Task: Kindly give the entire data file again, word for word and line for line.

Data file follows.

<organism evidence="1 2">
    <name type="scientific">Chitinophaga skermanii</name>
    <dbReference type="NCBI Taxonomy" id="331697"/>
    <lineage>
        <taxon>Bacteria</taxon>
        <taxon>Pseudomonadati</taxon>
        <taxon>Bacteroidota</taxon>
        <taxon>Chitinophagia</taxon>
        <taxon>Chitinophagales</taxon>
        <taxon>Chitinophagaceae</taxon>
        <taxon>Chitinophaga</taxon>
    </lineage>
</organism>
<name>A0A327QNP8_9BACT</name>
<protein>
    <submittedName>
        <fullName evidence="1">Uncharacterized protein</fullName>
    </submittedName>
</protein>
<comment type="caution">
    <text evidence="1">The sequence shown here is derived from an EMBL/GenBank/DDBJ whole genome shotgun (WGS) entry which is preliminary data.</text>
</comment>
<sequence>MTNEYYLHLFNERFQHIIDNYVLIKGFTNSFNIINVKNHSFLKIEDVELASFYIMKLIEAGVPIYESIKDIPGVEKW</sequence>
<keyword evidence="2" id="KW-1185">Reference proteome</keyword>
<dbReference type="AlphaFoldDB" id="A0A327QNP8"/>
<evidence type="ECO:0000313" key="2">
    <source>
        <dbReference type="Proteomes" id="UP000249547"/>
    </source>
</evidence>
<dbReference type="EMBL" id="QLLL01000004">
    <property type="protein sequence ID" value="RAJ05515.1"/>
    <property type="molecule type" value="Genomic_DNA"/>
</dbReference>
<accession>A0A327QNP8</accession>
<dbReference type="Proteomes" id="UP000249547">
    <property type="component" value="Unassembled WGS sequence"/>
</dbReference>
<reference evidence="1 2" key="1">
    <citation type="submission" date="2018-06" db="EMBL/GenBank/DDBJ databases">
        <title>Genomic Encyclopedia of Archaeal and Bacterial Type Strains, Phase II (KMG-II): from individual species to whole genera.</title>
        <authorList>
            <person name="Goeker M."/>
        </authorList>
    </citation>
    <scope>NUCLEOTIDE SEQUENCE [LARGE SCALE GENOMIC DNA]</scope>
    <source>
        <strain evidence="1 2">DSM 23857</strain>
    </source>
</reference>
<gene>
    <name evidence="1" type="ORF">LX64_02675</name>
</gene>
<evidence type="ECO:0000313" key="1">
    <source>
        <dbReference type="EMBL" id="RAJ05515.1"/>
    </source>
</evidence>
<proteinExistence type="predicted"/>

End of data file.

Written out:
<organism evidence="1 2">
    <name type="scientific">Chitinophaga skermanii</name>
    <dbReference type="NCBI Taxonomy" id="331697"/>
    <lineage>
        <taxon>Bacteria</taxon>
        <taxon>Pseudomonadati</taxon>
        <taxon>Bacteroidota</taxon>
        <taxon>Chitinophagia</taxon>
        <taxon>Chitinophagales</taxon>
        <taxon>Chitinophagaceae</taxon>
        <taxon>Chitinophaga</taxon>
    </lineage>
</organism>
<name>A0A327QNP8_9BACT</name>
<protein>
    <submittedName>
        <fullName evidence="1">Uncharacterized protein</fullName>
    </submittedName>
</protein>
<comment type="caution">
    <text evidence="1">The sequence shown here is derived from an EMBL/GenBank/DDBJ whole genome shotgun (WGS) entry which is preliminary data.</text>
</comment>
<sequence>MTNEYYLHLFNERFQHIIDNYVLIKGFTNSFNIINVKNHSFLKIEDVELASFYIMKLIEAGVPIYESIKDIPGVEKW</sequence>
<keyword evidence="2" id="KW-1185">Reference proteome</keyword>
<dbReference type="AlphaFoldDB" id="A0A327QNP8"/>
<evidence type="ECO:0000313" key="2">
    <source>
        <dbReference type="Proteomes" id="UP000249547"/>
    </source>
</evidence>
<dbReference type="EMBL" id="QLLL01000004">
    <property type="protein sequence ID" value="RAJ05515.1"/>
    <property type="molecule type" value="Genomic_DNA"/>
</dbReference>
<accession>A0A327QNP8</accession>
<dbReference type="Proteomes" id="UP000249547">
    <property type="component" value="Unassembled WGS sequence"/>
</dbReference>
<reference evidence="1 2" key="1">
    <citation type="submission" date="2018-06" db="EMBL/GenBank/DDBJ databases">
        <title>Genomic Encyclopedia of Archaeal and Bacterial Type Strains, Phase II (KMG-II): from individual species to whole genera.</title>
        <authorList>
            <person name="Goeker M."/>
        </authorList>
    </citation>
    <scope>NUCLEOTIDE SEQUENCE [LARGE SCALE GENOMIC DNA]</scope>
    <source>
        <strain evidence="1 2">DSM 23857</strain>
    </source>
</reference>
<gene>
    <name evidence="1" type="ORF">LX64_02675</name>
</gene>
<evidence type="ECO:0000313" key="1">
    <source>
        <dbReference type="EMBL" id="RAJ05515.1"/>
    </source>
</evidence>
<proteinExistence type="predicted"/>